Self-appointed prime minister of Ukraine, Arseny Yatsenyuk of the “Fatherland Party,” referred to Russians as “subhuman,” echoing the racist vitriol of Nazism Yatsenyuk and others in his regime subscribe to. It was a violent, armed coup spearheaded by Neo-Nazi militants that placed Yatsenyuk into power in the first place, along with the Neo-Nazi political front Svoboda, and paved way for fraudulent elections that predictably yielded a pro-US-EU client regime.
Yatsenyuk made his comments amid ongoing fighting in the east of Ukraine, where Kiev is waging war upon fellow Ukrainians, shelling and bombing cities in provinces that refuse to recognize the regime’s seizure of power during late 2013 – early 2014. After a significant loss of life during one of Kiev’s many ill-conceived military operations, Yatsenyuk stated:
They lost their lives because they defended men and women, children and the elderly who found themselves in a situation facing a threat to be killed by invaders and sponsored by them subhumans. First, we will commemorate the heroes by wiping out those who killed them and then by cleaning our land from the evil.
From fabricating an “invasion,” to claims of “threatened” lives, to the labeling of Russians as “subhuman,” Yatsenyuk has recited fully the script of Nazism used to justify its various historical crimes against humanity. Kiev’s forces in eastern Ukraine are not fighting an “invasion,” but constitute an invading force themselves, making incursions into eastern Ukraine and holding territory only through unmitigated brutality against local populations clearly collaborating with armed self-defense forces intent on resisting Kiev’s authority.
To glimpse into the mentality that wrought Yatsenyuk’s racist comments, one must refamiliarize themselves with the infamous Nazi pamphlet, “Der Untermensch,” (literally “the underman”). In it, it characterizes the Slavic people as barbarians, comparing them to “Attila and Gengis Khan.” Under the subtitle, “The subhuman has challenged humanity, thus began the terrible invasion of Attila and Gengis Khan!” the pamphlet states:
On their small ugly steppe horses, the subhuman hordes appearing as if they were part of the animal, growing out of its fur, descended onto Europe with their inhuman cry!Their narrow eyes shone with excitement and the greedy bloodthirsty desire to reign down fire and destruction on all in their path.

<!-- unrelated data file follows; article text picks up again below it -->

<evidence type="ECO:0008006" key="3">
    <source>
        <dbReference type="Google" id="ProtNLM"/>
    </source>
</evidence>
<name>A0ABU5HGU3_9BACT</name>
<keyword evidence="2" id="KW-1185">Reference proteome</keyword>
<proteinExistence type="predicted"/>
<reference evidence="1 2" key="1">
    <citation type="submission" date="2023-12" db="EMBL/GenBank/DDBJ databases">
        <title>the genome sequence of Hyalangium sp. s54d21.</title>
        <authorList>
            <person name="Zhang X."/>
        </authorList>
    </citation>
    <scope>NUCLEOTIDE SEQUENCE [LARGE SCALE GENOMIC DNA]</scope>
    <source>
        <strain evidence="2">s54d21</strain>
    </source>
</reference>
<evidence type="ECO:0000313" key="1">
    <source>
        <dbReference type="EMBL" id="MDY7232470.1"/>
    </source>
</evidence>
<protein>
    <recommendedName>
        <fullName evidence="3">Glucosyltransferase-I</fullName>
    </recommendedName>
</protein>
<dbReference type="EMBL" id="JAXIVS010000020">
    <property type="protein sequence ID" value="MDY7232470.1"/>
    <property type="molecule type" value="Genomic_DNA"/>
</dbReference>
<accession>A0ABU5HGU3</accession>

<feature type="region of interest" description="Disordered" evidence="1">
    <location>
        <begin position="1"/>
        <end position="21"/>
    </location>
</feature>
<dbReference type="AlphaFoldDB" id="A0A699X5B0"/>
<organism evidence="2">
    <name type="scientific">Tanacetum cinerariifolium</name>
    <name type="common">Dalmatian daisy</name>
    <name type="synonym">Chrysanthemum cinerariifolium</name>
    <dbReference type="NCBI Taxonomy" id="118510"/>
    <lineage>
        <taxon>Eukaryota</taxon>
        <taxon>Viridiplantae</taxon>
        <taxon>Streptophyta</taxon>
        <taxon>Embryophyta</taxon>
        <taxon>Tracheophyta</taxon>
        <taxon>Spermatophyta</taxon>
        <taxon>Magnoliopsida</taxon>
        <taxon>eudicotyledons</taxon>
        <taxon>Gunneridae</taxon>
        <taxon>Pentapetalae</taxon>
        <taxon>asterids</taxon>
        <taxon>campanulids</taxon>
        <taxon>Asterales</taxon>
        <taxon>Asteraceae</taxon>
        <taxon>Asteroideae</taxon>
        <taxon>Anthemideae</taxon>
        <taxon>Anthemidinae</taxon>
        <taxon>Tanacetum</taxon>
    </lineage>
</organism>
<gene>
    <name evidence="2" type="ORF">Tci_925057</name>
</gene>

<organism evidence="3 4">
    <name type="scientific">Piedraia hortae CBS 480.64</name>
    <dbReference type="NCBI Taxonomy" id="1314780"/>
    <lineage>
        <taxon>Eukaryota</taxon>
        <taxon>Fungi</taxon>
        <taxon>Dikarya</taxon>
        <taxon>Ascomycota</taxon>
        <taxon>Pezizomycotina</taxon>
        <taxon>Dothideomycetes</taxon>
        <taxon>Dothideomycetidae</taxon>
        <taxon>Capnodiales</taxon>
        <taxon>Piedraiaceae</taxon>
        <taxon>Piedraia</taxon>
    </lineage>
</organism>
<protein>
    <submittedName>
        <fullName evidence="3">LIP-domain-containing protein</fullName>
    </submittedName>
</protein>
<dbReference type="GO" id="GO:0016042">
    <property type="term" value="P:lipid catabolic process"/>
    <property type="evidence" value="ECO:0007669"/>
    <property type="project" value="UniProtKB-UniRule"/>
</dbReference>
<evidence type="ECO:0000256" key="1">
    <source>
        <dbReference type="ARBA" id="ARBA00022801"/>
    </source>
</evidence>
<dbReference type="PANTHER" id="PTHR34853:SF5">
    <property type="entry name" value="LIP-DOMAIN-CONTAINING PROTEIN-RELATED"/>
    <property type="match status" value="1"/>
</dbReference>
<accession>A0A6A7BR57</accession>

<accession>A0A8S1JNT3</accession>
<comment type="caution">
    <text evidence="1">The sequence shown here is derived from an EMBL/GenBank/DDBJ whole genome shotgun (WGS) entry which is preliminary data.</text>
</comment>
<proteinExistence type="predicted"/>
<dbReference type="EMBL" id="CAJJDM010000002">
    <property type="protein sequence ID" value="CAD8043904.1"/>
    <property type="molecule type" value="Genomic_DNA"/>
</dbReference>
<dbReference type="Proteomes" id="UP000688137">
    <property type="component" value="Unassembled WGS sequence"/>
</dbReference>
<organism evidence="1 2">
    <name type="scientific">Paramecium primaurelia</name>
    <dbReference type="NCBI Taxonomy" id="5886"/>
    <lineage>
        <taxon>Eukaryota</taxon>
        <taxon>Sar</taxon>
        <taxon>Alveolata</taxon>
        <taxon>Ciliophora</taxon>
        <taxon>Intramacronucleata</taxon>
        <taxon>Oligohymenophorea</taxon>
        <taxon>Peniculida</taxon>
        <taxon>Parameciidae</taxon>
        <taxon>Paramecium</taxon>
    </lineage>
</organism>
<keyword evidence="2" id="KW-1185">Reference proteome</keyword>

The cry “the Huns come” was heard for centuries and became synonymous with fear and loathing. Russia became the stepping stone for where the subhuman ideology and doctrine burst forth against the world of light.
Repeatedly these wild barbarians with sharpened spears, cursing and foaming at the mouth came to bring destruction to the cultured west.This “horde” is directly compared to the Slavic people of Russia and of course “Jews” throughout the pamphlet, with the “Aryan race” seen as the “protectors” of Europe:
The German Aryan Knight stands as the bulwark against the subhuman horde, noble fighters for all that is good, keeping Europe from descending into the pit of savagery and stupidity.
The rants of Adolf Hitler’s Nazi propagandists echo clearly in the statements emanating from Kiev and even Washington and Brussels today – characterizing resistance to overt Nazis seizing power violently in Kiev as an “invasion” of “subhumans.” Weighing both the Nazi linage of Yatsenyuk’s political party and its allies in the Neo-Nazi Svoboda Party and their Right Sector militant front, side-by-side with “Der Untermensch,” it is difficult to conclude the rhetoric in Kiev originated from anywhere else but Nazism.
The Only Thing Worse Than Nazi Vitriol is Defending Those Who Spread It
US State Department spokesperson Jennifer Psaki, was asked directly if she supported comments made by Kiev regarding both Russian President Vladimir Putin and racist comments made about the Russian people being “subhumans” themselves. Psaki would utterly fail to condemn the comments and instead excused them as efforts “in support of a peaceful resolution” – this even as Kiev strafes its own population with warplanes and pounds populated cities with artillery.
One must wonder what the West’s reaction would have been if an Iranian diplomat referred to Israelis as “subhumans.” Unlike the current regime in Kiev which are literal Nazis tracing their poisonous ideology back to Nazi-collaborators like Stepan Bandera, Iran has no sociopolitical link to Nazism. Its comments regarding Israel have generally been geopolitical, not racial or religious in nature – considering Iran is host to the largest Jewish community in the Middle East outside of Israel. Still, comments made by the Iranian government over the years have been twisted, manipulated, portrayed as “Nazism,” and most certainly condemned by the West in every possible manner.
That the West has failed to condemn literal Nazi rhetoric today, lifted almost verbatim from pamphlets peddled by the very founders of Nazism, once again illustrates that the West is not a political order of ideals, but rather one of interests pursued behind a thin veil of “ideals.” These “ideals” are liberally abused and at times – such as now – completely and shamelessly abandoned. Psaki’s inability to condemn Kiev’s Nazi vitriol is part of a greater campaign of diversion attempting to cover up and spin Kiev’s growing list of atrocities and crimes against humanity.